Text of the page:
Main battle tanks continue to play a significant role in Russia’s invasion of Ukraine.
Russian forces at the outset of the war relied primarily on modern tanks to advance into their neighbor’s territory.
But over many months, nearly half of Moscow’s more advanced tank fleet has been destroyed, captured, or left behind by ill-equipped soldiers.
According to the Dutch open-source website Oryx, Russia has likely lost 2,000 MBTs. As Kyiv’s counter-offensive heats up, prospects are not looking brighter for Moscow.
Total Tank Annihilation Footage in Ukraine
Back in June, Ukraine’s so-called Omega unit took out a Russian T-80 tank in the Donetsk oblast.
A few seconds into the video, a T-80 is targeted by some kind of munition.
In the next few moments, a flame erupts on the hull of the tank, followed by billows of gray fumes.
Around 45 seconds in, the flameball enlarges, and the tank continues to burn through the end of the video.
Loitering munitions, also known as suicide or kamikaze drones, are unmanned aerial vehicles that hover around a specific area until they detect a target and strike.
Introducing the T-80 MBT
During the Cold War, the T-80 was conceptualized to replace part of the Soviet Union’s aging tank fleet.
Superficially, it looks very similar to its T-72 predecessor, but the tank is largely an evolution of the even earlier T-64.
The Morozov Design Bureau designed both the T-72 and T-80, and the latter includes several significant improvements.
Specifically, the T-80 features a gas turbine engine in the initial variant, in addition to a gun tube that launches anti-tank guided missiles, as noted by the 1995 Threat Update for U.S. Forces Command OPFOR Training Program.
Also, according to that report, “The T-80 fires the same rounds as the T-64B and T-72. These ammunition types include Frag-HE fin-stabilized (FS), HEAT-FS, and HVAPFSDS. With the AT-8/SONGSTER, the T-80 can range targets out to 4,000 meters. The T-8OUD variant is equipped to fire the AT-11/SNIPER (Russian nickname Svir) laser beam-riding ATGM.”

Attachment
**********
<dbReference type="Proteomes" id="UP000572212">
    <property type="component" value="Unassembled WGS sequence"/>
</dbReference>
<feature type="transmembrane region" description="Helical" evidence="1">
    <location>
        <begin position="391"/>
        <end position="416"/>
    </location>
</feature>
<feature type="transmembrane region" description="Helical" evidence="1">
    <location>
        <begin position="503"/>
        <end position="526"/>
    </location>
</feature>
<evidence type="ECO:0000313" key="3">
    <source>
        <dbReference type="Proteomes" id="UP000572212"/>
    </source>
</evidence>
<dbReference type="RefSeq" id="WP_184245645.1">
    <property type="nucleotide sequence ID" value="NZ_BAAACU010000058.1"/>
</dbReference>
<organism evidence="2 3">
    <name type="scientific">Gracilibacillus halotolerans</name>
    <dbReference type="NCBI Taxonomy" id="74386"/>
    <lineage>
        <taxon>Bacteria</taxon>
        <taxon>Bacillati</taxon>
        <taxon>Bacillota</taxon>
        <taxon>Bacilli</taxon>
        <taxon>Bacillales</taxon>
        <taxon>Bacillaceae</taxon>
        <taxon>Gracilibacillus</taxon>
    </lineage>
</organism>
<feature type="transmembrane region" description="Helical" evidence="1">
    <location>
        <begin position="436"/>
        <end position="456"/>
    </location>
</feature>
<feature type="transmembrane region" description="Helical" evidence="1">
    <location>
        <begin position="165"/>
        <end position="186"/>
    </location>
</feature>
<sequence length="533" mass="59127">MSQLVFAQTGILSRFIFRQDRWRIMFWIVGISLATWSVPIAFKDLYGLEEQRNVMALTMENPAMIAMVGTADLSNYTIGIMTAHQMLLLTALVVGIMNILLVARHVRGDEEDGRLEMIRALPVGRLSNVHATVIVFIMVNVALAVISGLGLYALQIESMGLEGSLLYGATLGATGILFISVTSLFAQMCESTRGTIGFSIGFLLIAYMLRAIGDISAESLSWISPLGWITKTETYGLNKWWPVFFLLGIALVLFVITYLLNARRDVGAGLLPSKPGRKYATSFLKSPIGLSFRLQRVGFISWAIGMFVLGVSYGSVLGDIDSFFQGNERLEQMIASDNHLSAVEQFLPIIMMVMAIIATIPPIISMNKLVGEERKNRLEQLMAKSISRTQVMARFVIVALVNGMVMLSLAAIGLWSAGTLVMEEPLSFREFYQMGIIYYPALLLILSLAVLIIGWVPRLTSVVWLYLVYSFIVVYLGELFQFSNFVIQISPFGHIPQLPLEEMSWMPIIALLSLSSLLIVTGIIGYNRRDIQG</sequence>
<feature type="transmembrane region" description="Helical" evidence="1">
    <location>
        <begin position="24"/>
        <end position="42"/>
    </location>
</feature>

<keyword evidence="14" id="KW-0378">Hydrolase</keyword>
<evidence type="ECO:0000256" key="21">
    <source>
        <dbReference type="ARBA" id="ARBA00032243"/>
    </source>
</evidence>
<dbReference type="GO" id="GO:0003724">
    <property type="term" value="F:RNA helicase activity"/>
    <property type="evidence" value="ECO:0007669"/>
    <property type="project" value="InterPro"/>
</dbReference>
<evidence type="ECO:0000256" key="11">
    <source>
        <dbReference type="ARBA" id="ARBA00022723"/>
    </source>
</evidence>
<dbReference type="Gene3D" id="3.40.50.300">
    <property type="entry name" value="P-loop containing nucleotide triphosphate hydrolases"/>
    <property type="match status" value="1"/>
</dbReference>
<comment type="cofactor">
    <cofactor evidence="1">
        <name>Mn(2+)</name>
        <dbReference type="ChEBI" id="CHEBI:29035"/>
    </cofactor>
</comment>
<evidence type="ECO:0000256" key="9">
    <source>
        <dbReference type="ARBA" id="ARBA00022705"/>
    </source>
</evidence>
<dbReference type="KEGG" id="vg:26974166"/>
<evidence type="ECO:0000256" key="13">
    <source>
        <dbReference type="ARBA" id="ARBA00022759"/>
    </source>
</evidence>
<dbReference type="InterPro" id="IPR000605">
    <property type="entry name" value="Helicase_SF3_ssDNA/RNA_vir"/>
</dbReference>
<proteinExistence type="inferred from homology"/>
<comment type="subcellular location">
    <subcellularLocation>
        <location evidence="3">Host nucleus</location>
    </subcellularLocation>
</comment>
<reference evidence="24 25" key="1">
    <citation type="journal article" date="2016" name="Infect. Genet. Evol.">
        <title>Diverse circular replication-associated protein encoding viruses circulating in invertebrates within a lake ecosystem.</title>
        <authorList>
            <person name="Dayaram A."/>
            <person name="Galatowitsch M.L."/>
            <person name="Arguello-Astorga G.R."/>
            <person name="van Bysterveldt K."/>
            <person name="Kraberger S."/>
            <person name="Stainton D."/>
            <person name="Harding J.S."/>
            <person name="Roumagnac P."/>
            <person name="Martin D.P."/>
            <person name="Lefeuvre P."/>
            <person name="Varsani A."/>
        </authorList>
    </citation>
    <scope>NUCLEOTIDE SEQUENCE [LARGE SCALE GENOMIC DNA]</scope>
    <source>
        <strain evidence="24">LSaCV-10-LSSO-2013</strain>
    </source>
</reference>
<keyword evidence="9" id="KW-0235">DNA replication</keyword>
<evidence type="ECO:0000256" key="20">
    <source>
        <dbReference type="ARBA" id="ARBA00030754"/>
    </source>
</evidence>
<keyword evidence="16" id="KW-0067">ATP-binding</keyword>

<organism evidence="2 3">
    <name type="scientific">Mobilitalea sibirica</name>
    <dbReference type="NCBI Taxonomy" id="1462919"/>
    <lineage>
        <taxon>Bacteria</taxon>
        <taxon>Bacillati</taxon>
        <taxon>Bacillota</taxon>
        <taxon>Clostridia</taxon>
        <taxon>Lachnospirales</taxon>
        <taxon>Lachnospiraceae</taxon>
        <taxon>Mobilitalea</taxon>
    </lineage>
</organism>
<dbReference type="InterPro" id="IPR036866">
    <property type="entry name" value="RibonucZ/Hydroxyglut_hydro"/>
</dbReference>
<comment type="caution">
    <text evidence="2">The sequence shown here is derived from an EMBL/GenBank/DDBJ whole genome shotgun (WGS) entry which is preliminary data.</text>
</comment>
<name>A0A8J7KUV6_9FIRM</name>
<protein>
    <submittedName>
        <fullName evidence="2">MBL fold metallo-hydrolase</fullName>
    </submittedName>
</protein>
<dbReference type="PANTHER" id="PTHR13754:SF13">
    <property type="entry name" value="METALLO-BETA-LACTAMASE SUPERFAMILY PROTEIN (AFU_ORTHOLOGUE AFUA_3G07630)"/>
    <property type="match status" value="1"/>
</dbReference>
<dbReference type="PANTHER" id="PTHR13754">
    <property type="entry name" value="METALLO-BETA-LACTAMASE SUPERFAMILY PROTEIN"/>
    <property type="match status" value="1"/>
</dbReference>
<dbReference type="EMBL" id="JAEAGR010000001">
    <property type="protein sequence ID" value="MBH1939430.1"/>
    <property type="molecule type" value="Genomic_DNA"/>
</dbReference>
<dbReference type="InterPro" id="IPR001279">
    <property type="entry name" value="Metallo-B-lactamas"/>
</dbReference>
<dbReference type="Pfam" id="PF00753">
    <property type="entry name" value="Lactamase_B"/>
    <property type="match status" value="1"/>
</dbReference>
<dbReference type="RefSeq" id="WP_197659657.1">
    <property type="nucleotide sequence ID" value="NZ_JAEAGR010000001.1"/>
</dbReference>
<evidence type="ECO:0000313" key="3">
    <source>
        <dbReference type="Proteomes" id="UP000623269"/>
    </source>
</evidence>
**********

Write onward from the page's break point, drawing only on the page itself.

Armament-wise, the T-80 sports a 125MM 2A46M-1 automatic smoothbore gun. Older T-80 variants host a 9k112 Kobra anti-tank system, while newer iterations carry 9M119 Refleks anti-tank guided missile systems. The GTD-1250 gas turbine engine powers the T-80 MBT, which can travel as fast as 80 kilometers per hour.
The T-80 Is a Wash
While the Kremlin often boasts that its modernized T-80 tank can outperform foreign near-peers, the platform has fallen well short of Moscow’s expectations in Ukraine.
The London-based International Institute for Strategic Studies estimates that roughly two-thirds of Russia’s T-80 fleet has been wiped out since the onset of the invasion.
As the promised advanced Western MBTs begin to arrive in Kyiv in the upcoming months, Russian heavy weaponry will likely struggle even more.
Two more previously destroyed tanks can be seen nearby as well. pic.twitter.com/1xwqRTg2Q0
— ???????? Ukraine Weapons Tracker (@UAWeapons) June 13, 2023
Maya Carlin, a Senior Editor for 19FortyFive, is an analyst with the Center for Security Policy and a former Anna Sobol Levy Fellow at IDC Herzliya in Israel. She has by-lines in many publications, including The National Interest, Jerusalem Post, and Times of Israel. You can follow her on Twitter: @MayaCarlin.